Thanks to a Zoo Friends fellowship, Taronga Western Plains Zoo Keeper, Nerida Taylor, travelled to Sumatra in May 2017 to meet and work with Sumatran Rhinos. She found she had to pinch herself a number of times to check that she wasn’t imagining where she was.
As soon as I drove through the entrance to Way Kambas National Park I knew I was somewhere special. The temperature seemed to drop by a couple of degrees instantly, however the humidity was stifling. After an 8km drive into the forest along a rocky road, I was greeted by Sumatran Rhino Sanctuary (SRS) staff and directed to my room which I would call home for two weeks.
The SRS is home to seven Sumatran Rhinos that are part of an intensively-managed research and breeding program aimed at increasing Sumatra’s wild rhino population. The rhinos reside in large, open areas where they can experience a natural rainforest habitat whilst still receiving state-of-the-art veterinary care.
Given the Sumatran rhino is Critically Endangered, with less than 100 animals now left in the wild, it is important that we learn as much as possible about this species – its basic biology, disease risks, food and habitat requirements – to help it survive. The rhinos living at the SRS are helping with exactly that. They are ambassadors for their wild counterparts, and a means for educating local communities and the general public.
While at the SRS I had the honour and privilege of working alongside the rhino keepers as they went about their daily routines. The mornings were spent hand feeding, bathing, checking the rhino’s bodies for ticks and cleaning their feet, before letting them back out into their forest enclosures for the remainder of the day.
I also had the pleasure of following the vet team around, and was able to observe the female rhinos having an ultrasound. Many discussions were had relating to their breeding successes and challenges they face in the future. The dedication and devotion to the care of these animals by all the SRS staff is inspiring. They all appreciate the importance of the work they are doing and the need to keep these amazing rhinos around for future generations to come. And they are obviously doing something right – the SRS has welcomed two calves born in the last 5 years. Andatu was born in June 2012 – the first Sumatran rhino born at a breeding centre in Indonesia, and Delilah – born in May 2016. I was fortunate enough to be at the SRS for Delilah’s first birthday and it was a celebration to remember. Dignitaries from the Ministers’ office, Forestry department and Eco-Tourism operators were all invited to get up close and personal with the birthday girl.
I cannot talk about the SRS without mentioning the tireless efforts of the Rhino Poaching Units (RPU). The main cause of the initial decline of Sumatran rhinos was poaching for their horn. Now, the populations are also limited by living in fragmented habitats which prevent their ability to get together to breed. Rhino habitat is also continuously encroached by human populations. The RPUs patrol the entire national park - on foot, by motorbike, and by boat, all the while monitoring rhinos and other threatened wildlife found in Way Kambas - such as tiger, elephant and tapir populations through direct sightings, footprints, faeces, wallows, and evidence of feeding. RPUs immediately remove any traps or snares discovered during patrols and investigate any illegal activity, including illegal hunting and fishing, illegal logging, construction of camps or houses, and clearing of land for crops. Where appropriate, the RPUs then collect evidence and together with the forestry department, help make arrests.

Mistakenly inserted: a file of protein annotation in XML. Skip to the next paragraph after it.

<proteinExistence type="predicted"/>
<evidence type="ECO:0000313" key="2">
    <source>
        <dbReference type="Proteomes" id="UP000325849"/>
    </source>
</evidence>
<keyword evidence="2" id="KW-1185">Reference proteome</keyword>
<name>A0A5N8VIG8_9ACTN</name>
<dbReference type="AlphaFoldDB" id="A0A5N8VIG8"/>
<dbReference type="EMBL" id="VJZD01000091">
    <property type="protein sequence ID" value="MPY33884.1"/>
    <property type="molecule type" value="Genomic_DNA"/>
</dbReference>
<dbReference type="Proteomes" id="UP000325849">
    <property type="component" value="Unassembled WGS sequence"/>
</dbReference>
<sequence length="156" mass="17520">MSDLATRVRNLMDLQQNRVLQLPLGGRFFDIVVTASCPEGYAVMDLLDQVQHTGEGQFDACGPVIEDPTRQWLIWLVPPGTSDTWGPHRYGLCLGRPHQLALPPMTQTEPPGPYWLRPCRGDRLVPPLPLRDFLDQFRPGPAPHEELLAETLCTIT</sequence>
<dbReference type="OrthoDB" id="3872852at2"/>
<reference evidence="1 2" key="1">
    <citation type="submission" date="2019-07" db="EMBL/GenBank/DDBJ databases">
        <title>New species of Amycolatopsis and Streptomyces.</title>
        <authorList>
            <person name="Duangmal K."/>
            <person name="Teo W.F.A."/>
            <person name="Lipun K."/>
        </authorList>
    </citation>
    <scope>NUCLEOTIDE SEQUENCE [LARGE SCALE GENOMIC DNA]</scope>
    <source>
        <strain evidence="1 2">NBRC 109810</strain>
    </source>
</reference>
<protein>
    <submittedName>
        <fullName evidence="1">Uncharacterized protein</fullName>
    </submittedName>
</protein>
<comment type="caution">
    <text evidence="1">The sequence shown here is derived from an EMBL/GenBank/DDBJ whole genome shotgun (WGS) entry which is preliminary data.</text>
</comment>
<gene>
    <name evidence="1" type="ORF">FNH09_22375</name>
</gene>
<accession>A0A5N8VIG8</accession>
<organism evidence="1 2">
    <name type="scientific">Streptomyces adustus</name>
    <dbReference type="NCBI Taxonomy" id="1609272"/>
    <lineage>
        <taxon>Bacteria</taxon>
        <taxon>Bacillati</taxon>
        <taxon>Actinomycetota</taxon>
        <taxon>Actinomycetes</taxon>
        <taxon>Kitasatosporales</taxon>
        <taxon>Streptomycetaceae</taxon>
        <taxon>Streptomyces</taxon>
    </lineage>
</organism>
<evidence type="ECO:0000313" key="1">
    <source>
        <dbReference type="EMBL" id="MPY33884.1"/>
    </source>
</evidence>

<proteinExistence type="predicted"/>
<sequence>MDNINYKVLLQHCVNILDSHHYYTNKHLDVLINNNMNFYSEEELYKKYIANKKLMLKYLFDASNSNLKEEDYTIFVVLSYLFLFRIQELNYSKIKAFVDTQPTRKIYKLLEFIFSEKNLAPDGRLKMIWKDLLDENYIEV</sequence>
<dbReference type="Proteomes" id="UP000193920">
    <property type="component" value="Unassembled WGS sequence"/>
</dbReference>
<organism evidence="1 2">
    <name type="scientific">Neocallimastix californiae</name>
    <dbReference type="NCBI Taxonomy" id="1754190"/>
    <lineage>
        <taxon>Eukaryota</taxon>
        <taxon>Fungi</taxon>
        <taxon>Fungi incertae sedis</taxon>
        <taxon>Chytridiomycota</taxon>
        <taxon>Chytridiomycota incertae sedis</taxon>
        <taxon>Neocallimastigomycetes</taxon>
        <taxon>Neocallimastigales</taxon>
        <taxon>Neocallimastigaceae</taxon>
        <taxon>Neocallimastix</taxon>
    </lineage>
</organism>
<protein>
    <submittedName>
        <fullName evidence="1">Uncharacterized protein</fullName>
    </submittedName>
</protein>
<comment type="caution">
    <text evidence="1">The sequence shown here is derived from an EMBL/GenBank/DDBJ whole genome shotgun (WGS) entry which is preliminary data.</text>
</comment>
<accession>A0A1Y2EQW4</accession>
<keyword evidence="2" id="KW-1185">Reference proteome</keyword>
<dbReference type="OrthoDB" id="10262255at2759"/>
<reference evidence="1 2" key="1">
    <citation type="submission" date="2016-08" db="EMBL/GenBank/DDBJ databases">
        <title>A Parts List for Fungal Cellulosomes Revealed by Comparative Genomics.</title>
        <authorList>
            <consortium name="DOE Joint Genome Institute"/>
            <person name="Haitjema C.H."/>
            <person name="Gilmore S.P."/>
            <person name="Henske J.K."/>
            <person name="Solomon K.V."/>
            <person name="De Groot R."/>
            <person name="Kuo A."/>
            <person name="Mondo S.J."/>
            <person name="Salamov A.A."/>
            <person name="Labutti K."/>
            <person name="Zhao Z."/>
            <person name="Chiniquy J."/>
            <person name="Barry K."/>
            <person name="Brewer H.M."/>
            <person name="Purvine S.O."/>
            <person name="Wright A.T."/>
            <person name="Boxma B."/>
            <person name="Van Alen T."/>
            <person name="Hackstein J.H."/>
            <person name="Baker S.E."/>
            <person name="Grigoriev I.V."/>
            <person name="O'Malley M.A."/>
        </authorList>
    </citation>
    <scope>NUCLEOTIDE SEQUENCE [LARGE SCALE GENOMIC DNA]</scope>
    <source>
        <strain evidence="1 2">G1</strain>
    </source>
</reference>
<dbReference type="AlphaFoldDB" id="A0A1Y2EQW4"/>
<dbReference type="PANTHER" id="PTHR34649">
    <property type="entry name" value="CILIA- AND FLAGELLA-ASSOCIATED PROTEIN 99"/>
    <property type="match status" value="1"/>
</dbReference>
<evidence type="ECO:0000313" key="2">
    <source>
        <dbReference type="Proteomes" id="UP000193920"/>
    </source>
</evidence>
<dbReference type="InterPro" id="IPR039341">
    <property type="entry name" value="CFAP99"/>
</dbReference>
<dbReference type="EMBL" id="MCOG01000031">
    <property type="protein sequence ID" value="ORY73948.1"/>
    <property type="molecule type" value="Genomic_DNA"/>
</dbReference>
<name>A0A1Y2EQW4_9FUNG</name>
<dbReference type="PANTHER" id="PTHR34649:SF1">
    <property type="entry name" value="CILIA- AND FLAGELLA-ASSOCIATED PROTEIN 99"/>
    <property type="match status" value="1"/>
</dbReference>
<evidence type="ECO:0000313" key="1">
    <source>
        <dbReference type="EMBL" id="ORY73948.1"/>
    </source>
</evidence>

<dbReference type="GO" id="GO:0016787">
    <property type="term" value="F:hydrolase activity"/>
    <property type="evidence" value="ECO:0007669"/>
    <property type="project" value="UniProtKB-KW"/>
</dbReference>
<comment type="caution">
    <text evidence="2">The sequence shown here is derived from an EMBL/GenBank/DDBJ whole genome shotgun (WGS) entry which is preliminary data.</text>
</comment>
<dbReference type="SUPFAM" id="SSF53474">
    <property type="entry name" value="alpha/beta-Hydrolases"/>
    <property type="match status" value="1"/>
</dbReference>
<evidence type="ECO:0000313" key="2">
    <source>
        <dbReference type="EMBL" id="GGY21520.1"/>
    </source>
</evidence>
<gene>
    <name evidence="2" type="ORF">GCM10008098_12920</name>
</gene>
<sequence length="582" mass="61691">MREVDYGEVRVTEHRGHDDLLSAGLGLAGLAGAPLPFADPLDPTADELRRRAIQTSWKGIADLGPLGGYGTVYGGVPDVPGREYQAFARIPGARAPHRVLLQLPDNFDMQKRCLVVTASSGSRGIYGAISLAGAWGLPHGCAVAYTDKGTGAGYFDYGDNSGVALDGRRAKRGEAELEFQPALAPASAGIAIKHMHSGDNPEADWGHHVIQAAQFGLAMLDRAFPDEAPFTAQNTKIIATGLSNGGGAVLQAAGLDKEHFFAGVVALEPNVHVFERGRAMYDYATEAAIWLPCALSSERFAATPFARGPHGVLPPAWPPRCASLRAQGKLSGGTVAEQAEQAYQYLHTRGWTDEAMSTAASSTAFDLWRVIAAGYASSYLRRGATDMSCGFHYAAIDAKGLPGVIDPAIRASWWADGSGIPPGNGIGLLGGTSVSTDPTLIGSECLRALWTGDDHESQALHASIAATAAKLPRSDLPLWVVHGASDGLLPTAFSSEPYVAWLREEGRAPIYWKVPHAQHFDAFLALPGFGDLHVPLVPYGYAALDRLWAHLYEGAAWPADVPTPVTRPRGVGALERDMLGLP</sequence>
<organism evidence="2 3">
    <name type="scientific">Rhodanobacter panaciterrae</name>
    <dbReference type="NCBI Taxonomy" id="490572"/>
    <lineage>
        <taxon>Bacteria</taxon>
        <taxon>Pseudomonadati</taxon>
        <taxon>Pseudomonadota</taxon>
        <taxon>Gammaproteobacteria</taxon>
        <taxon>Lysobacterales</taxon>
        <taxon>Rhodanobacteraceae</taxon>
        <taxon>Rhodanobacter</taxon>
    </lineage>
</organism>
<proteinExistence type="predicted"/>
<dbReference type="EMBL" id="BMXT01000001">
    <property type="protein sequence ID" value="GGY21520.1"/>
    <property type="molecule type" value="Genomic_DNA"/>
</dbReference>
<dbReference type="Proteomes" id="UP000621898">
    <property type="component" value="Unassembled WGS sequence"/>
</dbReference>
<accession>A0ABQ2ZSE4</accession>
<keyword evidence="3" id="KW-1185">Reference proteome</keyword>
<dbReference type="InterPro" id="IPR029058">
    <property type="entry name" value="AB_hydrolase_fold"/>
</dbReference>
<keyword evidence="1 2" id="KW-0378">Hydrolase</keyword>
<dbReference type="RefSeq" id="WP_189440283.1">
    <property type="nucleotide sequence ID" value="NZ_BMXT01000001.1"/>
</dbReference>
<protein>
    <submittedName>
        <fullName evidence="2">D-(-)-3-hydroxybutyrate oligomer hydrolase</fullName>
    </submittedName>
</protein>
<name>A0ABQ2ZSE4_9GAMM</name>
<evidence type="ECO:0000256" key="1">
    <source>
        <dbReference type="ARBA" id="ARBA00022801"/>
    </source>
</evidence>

After visiting the SRS and seeing the dedication and commitment to save these magnificent animals, I leave with a greater sense of faith and hope that there is a future for the Sumatran Rhino.
Taronga is a founding member of the International Rhino Foundation, which helps manage the Sumatran Rhino Sanctuary. Taronga’s expertise has been called upon by the SRS to provide a range of support including husbandry and veterinary expertise, along with funding community based anti-poaching rangers in the Way Kambas National Park.
Based on the extreme circumstances facing rhinos and Taronga’s commitment to rhinos, the Sumatran Rhino was one of the species chosen this year as a Taronga Centenary Legacy Species. This means Taronga is committed over the next 10 years to supporting Sumatran Rhinos including funding anti poaching projects, providing financial support and expert staff from our veterinary and husbandry teams and focusing on local communities around Way Kambas National Park to build capacity around eco-tourism and education programs.